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IT Certification Exam Success In 4 Steps
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AbeG
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AbeG,
User Rank: Black Belt
5/31/2014 | 12:42:03 AM
Re: Know Thine Enemy
@jgherbert

"It's exceptionally frustrating to kill yourself mastering a topic for an exam only to find out that 80% of what you learned was way beyond the level required."

Several of the exams that I have passed are for Microsoft certifications, and if I remember correctly, I think Microsoft is intentionally ambiguous about that sort of thing.  In a sense, this makes me question whether such an extreme level of content mastery is there for my benefit or Microsoft's.

One of the Microsoft exams that I passed was for Windows Server 2003.  I remember having to spend a lot of time mastering each aspect of the built-in backup program.  Meanwhile, in the real world, I've never worked at an IT department that used any version of Windows backup.  I've also never met anyone who used it either.  In my experience, the standard practice is typically to use a third-party backup solution.

Microsoft has access to statistics on how popular and how often certain features are used.  If the certification were truly preparing me for real-world scenarios, the emphasis on each topic would have been different.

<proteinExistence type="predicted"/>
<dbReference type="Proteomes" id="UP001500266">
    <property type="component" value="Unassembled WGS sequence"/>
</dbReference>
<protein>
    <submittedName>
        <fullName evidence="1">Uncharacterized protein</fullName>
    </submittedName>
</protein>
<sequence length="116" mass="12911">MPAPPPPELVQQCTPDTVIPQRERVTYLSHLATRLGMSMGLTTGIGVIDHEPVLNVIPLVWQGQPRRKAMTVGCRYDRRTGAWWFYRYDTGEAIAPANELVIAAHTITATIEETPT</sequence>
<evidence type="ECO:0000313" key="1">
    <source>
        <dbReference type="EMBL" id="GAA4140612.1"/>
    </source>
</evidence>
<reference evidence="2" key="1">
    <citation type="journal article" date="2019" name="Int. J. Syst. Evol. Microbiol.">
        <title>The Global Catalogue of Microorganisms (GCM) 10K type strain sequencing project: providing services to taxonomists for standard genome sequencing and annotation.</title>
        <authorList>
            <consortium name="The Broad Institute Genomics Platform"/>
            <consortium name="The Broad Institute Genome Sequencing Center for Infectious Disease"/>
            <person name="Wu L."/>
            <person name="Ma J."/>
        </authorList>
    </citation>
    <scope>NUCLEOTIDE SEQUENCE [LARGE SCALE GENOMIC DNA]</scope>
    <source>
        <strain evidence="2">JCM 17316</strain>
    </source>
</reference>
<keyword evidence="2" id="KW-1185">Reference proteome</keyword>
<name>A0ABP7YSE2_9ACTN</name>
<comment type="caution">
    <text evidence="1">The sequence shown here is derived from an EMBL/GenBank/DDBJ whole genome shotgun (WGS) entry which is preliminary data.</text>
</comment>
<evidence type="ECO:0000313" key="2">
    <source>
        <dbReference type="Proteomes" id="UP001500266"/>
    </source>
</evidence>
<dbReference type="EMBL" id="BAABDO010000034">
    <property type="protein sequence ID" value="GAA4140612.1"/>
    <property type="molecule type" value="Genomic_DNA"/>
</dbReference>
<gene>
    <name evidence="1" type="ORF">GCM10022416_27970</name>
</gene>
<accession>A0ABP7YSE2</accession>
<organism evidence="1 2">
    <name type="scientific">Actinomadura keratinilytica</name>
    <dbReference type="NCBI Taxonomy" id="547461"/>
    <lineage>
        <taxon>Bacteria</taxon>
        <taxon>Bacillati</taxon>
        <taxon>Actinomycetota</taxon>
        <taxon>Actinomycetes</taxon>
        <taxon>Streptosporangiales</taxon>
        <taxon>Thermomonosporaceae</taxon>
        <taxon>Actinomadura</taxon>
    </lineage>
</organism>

AbeG
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AbeG,
User Rank: Black Belt
5/31/2014 | 12:26:59 AM
Do IT Certifications Hurt IT Professionals?
In theory, IT certifications are good for the IT professional because the certified person will be more qualified than the non-certified person applying for the same job.  In some cases, being certified is required before one is considered for an interview.  Does this practice increase the quality of the applicant pool or decrease it?

It has been my experience that many hiring managers, with the exception of IT outsourcing companies, do not think highly of many certifications.  I suspect that two major contributing factors are boot camps and exam answer websites.  I worked very hard to pass several exams for a Microsoft certification but never completed all 7 of the required tests.